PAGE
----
A Study of Selected Savings and Loan Clubs and Their Marketing Functions, with Implications of the Club Concept for the Savings and Loan Industry and for Manufacturers and Middlemen of Certain Consumer Goods and Services

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This study investigates the use of the consumer buying club concept in the savings and loan industry. The major purposes of the study were to determine the effectiveness of savings and loan clubs as promotional tools and to reveal some broader marketing implications of the savings and loan club concept. The study's findings provided support for the following hypotheses: I. If savings and loan clubs were independent business operations in the channels of distribution for the goods and services they offer members, these clubs, based upon the marketing functions they perform, would be classified as two or more different types ... continued below

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xii, 490 leaves

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Detweiler, Priscilla August 1974.

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  • Detweiler, Priscilla

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This study investigates the use of the consumer buying club concept in the savings and loan industry. The major purposes of the study were to determine the effectiveness of savings and loan clubs as promotional tools and to reveal some broader marketing implications of the savings and loan club concept. The study's findings provided support for the following hypotheses: I. If savings and loan clubs were independent business operations in the channels of distribution for the goods and services they offer members, these clubs, based upon the marketing functions they perform, would be classified as two or more different types of distinct marketing institutions. II. Rather than being temporary promotional tools, savings and loan clubs are permanent organizational units of some savings and loan associations. III. Savings and loan clubs offer access to a large market for manufacturers and middlemen of certain goods and services. Primary data on the operations and activities of savings and loan clubs were collected in semi-structured interviews with executives of ten clubs that are believed to represent every type of club program existing in the fall of 1973. A mail survey of selected regulatory authorities provided information about the present and future regulatory environment in which clubs operate. Analyses of the data suggest that there are qualitative and quantitative differences in club programs based upon the geographic scope of a club's operation and the size of the sponsoring savings and loan association; however, the club concept appears to be an effective and relatively inexpensive promotional tool when matters of club objectives and design are carefully considered. The regulatory environment for club operations may be described as a passive one, and the findings indicate that this environment will not change in the near future. Savings and loan clubs are consumer-oriented and service-oriented promotional tools indicative of a recent marketing awareness in the savings and loan industry. Clubs both require and facilitate the planning of marketing strategies and objectives, including the use of market segmentation and product differentiation. The study's findings suggest the club concept is growing in popularity in the savings and loan industry, and the use of clubs as promotional tools will continue to grow in the future. Savings and loan clubs function as facilitating agencies in the marketing process by arranging for members to receive special discounts from established sellers of a wide variety of consumer goods and services. Some clubs function as merchant middlemen, either as retail stores or as mail order retail establishments, based upon their practices of buying merchandise to be sold to club members at cost. Savings and loan clubs are not profit-making organizations, with the exception of franchising activities by some national clubs. A functional analysis of club operations suggests that these clubs may be more effective than American consumer cooperatives have been. The savings and loan club market is a large and growing one offering manufacturers and middlemen, particularly retailers, access to an affluent market. The findings indicate that merchandise offers, involving buying and re-selling items to members, is an unpopular and unsuccessful type of club benefit. For this reason, manufacturers and wholesale middlemen derive indirect benefit from the club market through increased sales that established retailers may obtain by participating in a club's discount program.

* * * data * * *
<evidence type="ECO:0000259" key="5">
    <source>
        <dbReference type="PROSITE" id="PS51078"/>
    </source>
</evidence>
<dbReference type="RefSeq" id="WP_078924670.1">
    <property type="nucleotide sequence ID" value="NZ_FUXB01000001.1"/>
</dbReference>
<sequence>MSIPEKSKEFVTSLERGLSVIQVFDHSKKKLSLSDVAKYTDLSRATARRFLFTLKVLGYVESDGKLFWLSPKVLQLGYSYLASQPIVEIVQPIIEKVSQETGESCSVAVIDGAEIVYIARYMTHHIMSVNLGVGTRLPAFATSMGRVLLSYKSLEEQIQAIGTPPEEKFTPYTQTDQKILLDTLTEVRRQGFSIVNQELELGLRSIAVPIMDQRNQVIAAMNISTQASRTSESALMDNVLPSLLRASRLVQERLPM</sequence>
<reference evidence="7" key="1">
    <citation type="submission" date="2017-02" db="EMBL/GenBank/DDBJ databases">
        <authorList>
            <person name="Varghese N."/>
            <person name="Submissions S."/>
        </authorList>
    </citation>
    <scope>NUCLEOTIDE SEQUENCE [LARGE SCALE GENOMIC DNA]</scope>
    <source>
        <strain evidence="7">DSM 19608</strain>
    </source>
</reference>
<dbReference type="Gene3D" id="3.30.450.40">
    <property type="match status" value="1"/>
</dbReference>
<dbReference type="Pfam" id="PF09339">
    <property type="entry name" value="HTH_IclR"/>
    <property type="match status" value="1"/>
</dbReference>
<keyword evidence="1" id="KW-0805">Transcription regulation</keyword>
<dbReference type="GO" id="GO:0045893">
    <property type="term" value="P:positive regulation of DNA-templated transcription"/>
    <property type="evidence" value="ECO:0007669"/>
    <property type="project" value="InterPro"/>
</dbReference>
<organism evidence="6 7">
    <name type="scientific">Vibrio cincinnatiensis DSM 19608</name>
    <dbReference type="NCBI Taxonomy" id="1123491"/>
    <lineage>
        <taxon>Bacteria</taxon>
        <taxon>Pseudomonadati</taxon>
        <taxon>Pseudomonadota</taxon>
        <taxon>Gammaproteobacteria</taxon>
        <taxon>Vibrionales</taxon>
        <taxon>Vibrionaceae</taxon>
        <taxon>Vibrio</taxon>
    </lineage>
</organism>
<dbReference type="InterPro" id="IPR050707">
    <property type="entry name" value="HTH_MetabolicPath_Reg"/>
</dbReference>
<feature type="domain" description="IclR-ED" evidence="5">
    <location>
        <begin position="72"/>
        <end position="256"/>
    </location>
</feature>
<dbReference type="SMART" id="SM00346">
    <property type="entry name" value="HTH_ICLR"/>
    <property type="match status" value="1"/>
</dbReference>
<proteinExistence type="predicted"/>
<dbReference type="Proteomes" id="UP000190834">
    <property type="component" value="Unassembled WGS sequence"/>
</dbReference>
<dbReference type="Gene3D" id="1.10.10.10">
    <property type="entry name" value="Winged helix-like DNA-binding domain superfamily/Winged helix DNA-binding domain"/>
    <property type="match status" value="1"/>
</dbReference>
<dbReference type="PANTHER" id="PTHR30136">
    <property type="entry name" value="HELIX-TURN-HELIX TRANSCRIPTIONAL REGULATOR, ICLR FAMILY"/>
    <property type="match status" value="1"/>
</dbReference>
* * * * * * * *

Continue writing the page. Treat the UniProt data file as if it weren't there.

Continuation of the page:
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xii, 490 leaves

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  • August 1974

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  • March 9, 2015, 8:15 a.m.

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Detweiler, Priscilla. A Study of Selected Savings and Loan Clubs and Their Marketing Functions, with Implications of the Club Concept for the Savings and Loan Industry and for Manufacturers and Middlemen of Certain Consumer Goods and Services, dissertation, August 1974; Denton, Texas. (digital.library.unt.edu/ark:/67531/metadc501269/: accessed September 20, 2018), University of North Texas Libraries, Digital Library, digital.library.unt.edu; .